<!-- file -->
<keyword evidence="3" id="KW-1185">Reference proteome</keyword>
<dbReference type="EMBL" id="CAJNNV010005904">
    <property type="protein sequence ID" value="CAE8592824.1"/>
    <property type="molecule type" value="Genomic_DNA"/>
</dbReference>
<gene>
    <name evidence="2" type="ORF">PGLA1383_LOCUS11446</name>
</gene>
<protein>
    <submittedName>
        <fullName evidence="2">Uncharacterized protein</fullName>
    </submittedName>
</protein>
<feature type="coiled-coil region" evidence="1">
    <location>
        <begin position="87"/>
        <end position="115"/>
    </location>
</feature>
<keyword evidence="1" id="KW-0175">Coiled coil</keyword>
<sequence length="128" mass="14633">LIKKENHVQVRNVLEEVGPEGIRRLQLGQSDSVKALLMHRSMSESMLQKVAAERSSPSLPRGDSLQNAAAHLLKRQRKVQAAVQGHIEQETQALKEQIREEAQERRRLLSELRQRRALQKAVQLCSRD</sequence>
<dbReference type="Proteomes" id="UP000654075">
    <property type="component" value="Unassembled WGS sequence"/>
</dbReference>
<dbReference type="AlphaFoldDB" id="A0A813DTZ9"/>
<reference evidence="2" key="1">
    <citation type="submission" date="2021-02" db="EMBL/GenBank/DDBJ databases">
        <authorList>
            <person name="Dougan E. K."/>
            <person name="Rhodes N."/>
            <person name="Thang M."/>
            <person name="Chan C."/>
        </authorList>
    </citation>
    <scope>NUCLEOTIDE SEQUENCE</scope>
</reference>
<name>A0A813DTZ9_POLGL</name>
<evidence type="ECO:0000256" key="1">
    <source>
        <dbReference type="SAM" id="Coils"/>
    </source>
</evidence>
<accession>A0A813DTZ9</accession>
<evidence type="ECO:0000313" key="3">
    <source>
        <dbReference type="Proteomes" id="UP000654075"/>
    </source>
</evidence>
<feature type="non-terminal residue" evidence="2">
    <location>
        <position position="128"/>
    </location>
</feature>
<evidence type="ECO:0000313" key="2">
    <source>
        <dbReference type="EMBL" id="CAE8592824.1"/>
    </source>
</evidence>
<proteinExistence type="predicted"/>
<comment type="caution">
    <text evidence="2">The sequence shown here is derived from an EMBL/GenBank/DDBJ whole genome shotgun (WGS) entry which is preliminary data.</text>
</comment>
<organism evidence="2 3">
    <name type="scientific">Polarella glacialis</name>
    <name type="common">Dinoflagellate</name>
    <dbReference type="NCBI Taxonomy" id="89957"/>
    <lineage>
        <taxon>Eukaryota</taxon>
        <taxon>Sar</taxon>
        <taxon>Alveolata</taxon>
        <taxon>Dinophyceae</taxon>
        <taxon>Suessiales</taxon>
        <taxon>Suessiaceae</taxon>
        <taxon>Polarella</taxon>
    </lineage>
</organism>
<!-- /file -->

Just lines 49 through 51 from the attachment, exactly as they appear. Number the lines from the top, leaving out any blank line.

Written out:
<feature type="non-terminal residue" evidence="2">
    <location>
        <position position="128"/>